Anas Sarwar has described the “liberating” effects of his electoral defeats as he revealed he considered quitting front-line politics as recently as last year.
The Scottish Labour leadership front-runner admitted that his losses had “changed” him by easing the pressure he felt as a young politician who was tipped for the top.
He said there had been “lots of periods” when he had contemplated leaving Holyrood, including early last year, but that the pandemic had reminded him that politics was “our best way of changing the world”.
In an interview with this newspaper, the 37-year-old recalled losing his Glasgow Central seat at the 2015 general election, and his 2017 leadership defeat to Richard Leonard.
Having once been widely considered to be one of the brightest prospects in his party, Mr Sarwar was asked if the weight of expectation became a burden for him.
“I think the honest answer to that is ‘yes’, and I’ll tell you what I mean by that,” said Mr Sarwar, who is battling fellow MSP Monica Lennon for the chance to succeed Mr Leonard.
“I’ve said a bit about how in the last few years I’ve kind of changed my thinking, and probably changed me as a human being and also as a politician.
“So the two hardest parts, and negative parts, of my political career, at least, were my two defeats, but I honestly believe that the most I’ve learned are from those two defeats as well.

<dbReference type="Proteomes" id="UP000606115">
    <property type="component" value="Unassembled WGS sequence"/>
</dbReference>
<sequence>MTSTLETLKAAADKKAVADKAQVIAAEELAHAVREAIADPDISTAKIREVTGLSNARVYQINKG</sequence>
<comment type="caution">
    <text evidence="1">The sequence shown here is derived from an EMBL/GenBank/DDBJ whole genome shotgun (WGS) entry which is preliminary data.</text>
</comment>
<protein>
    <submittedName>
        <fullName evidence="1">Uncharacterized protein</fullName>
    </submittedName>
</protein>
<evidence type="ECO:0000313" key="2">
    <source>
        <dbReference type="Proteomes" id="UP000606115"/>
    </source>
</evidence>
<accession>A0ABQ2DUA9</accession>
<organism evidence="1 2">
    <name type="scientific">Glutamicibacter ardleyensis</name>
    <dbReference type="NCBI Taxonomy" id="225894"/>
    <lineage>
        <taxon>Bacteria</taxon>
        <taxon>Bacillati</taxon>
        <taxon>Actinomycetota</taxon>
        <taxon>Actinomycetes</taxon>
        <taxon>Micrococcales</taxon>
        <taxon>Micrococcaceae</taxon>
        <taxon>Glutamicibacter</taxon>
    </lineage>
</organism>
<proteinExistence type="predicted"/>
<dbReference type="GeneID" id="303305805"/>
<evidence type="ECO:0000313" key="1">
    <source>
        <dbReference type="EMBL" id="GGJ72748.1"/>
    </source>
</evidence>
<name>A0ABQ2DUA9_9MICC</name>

“And see the uplifting of pressure and the release you feel and the personal confidence that you get from not having the pressure of being stuck with the ‘hope’ title or the ‘ambition’, is liberating.
“And I’ve spent the last few years, therefore, much more self-confident about being myself, about talking about the issues that impact me and people like me, and listening and learning to communities, and trying to bring communities together.
“It genuinely has given me a different perspective on politics. It’s given me a different perspective on how we conduct our politics.
“And I think it has changed me as politician and changed me as a person.”
‘Relight that passion for politics’
Mr Sarwar, whose father, Mohammad Sarwar, was a Labour MP and former Punjab governor, described how he had often considered whether his future was still in politics.
“There were periods over the last few years where I’ve thought maybe my energy, maybe my time and my ambition to want to help others and change people’s lives, can be best served not in front-line politics,” he said.
“The most recent times of that was probably early last year, where I actively thought about whether I wanted to stay in politics.
“But in a strange kind of way, Covid, whilst of course being a heart-breaking experience, whilst of course being a really difficult experience, exponentially increasing the workload and the pressure, has made me relight that passion for politics; in a sense of, it is our best way of changing the world.
“It is our best way of delivering justice and fairness and equality for all.
“So, yeah, I’m still here, still going strong.”